“Cheese and wine pairing is a laboratory for many of the most emblematic palate interactions: the interplay of fat and acid, the amplification of like flavor compounds produced in milk and grape fermentation like diacetyl, which our tongues perceive as buttery-ness, or citral, which our tongues perceive as lemony-ness,” says Mike Koch, co-founder and president of Accident, MD-based FireFly Farms, makers of hand-crafted goat and cow’s milk cheeses, and Board of Director’s treasurer of the Englewood, CO-headquartered American Cheese Society. “The interplay of these flavor compounds in virtually infinite combinations, have liberated the consumer and schooled the pedantic—cheese and wine pairing should be fun and driven by an exploration of one’s likes and dislikes. Taste, after all, is subjective.”

Popular Pairings

White wine, especially sparkling whites with bubbles, are across the board ‘cheese-friendly’, according to Laura Werlin, cheese expert and author of six books including the James Beard award-winning, “The All American Cheese and Wine Book”. “These are a good place to start as a wine choice, since they go with virtually any cheese. For me, Humboldt Fog is my go-to cheese for a slam dunk pairing with a sparkling wine or sauvignon blanc.”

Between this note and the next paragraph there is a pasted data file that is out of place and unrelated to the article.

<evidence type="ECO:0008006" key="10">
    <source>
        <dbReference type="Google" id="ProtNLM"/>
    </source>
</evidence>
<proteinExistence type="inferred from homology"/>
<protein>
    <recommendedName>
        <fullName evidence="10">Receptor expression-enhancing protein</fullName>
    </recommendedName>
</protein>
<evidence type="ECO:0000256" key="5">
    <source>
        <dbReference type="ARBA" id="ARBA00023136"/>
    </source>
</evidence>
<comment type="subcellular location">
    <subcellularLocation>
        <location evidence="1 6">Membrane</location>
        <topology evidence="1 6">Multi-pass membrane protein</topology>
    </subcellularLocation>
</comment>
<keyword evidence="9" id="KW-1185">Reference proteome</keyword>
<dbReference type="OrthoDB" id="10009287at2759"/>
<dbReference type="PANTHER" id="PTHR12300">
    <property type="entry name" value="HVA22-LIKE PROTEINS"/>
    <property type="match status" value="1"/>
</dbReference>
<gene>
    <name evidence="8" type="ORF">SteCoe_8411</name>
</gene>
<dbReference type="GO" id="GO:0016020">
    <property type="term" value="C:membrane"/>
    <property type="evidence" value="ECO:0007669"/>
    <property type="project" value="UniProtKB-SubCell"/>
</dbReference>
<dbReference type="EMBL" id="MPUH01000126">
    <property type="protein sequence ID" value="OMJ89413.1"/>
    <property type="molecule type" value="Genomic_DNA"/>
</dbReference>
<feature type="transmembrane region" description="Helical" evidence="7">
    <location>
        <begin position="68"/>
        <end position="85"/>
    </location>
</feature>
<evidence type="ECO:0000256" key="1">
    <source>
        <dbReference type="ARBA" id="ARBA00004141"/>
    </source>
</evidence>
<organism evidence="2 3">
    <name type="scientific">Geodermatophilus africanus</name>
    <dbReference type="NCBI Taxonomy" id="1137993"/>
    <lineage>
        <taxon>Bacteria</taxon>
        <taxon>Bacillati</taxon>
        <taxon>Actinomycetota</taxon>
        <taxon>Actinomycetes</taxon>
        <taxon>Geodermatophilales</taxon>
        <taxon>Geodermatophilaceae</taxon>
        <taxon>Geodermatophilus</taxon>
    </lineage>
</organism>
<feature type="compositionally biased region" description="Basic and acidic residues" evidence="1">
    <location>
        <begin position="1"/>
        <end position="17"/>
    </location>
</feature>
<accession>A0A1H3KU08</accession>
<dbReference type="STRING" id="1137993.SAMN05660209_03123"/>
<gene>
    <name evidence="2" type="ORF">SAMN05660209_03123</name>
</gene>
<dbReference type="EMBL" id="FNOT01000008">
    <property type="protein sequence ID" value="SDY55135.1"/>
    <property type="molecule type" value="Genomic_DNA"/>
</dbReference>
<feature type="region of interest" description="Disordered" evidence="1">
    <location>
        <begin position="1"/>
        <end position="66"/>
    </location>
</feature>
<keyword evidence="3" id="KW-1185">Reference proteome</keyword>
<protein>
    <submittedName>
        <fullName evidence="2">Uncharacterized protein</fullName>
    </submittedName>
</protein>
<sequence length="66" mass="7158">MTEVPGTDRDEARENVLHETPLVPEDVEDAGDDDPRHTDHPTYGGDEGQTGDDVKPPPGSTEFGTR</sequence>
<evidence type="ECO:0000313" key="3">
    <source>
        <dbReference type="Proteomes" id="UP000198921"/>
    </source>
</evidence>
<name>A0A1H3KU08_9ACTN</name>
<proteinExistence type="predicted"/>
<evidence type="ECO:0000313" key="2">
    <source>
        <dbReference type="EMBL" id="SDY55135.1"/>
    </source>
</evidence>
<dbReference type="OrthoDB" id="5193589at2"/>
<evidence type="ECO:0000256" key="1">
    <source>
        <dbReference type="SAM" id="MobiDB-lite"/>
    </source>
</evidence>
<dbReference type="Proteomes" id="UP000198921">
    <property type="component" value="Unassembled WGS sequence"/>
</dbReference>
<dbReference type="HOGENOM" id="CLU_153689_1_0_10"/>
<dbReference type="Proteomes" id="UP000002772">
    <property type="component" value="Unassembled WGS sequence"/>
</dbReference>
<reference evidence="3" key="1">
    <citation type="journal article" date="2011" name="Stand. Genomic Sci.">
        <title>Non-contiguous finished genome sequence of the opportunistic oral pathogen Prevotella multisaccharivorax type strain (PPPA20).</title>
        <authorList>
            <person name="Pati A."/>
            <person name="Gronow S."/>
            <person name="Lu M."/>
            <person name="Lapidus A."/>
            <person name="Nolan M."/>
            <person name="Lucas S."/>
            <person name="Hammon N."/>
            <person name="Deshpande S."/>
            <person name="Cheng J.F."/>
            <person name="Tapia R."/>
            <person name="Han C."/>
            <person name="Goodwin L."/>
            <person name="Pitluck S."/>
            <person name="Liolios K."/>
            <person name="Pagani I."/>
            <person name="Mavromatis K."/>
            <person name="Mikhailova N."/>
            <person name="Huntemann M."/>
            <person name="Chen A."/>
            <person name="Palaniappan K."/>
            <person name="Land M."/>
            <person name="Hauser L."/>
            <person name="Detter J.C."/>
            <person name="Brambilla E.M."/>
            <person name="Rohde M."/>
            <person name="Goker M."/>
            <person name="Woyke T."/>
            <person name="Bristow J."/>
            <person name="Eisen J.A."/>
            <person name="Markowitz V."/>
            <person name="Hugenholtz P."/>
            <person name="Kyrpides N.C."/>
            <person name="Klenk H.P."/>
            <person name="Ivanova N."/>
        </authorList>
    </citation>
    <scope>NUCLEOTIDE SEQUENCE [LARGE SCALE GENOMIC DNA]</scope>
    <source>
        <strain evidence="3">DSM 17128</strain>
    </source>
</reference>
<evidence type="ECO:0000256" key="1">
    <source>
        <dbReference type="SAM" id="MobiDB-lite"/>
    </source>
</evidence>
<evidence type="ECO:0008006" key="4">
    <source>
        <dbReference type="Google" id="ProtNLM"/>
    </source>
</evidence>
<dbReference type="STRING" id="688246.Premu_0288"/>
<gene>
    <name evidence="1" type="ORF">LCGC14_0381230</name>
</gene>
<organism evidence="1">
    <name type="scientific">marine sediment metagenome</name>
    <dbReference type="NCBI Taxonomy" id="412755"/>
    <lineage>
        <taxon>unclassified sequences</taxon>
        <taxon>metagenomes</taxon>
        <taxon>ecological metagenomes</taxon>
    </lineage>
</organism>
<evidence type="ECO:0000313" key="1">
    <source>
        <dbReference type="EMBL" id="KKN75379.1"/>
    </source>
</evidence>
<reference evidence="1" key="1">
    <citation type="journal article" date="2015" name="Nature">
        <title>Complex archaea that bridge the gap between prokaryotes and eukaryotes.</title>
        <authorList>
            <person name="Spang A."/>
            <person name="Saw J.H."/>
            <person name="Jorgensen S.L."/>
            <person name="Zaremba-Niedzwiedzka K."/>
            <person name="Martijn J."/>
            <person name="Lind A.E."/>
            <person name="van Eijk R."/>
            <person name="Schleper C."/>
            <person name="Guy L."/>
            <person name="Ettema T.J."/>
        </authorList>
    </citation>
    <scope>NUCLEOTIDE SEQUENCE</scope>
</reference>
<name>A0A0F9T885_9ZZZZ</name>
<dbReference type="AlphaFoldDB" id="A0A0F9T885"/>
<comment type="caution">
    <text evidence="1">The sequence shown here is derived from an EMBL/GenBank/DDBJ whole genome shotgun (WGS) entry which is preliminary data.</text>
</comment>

Humboldt Fog, the flagship cheese from of Cypress Grove, is a soft, mold-ripened, wheel-shaped goat cheese that features a distinctive ribbon of edible vegetable ash. When young, the flavors are of buttermilk complemented with floral notes and herbaceous overtones. As this cheese matures, the cream line develops, and the flavor intensifies to the point where it stands up well to a pinot noir and zinfandel.

“Little Giant joined the Cypress Grove family of cheeses earlier this year. It’s smooth, buttery and delicate; a bright and fudgy goat cheese that makes a big impact,” says Haley Nessler, the Arcata, CA-based cheesemaker’s senior marketing manager. “We love enjoying Little Giant with bubbles—prosecco and other sparkling wines. It’s also lovely with pinot grigio and sauvignon blanc.”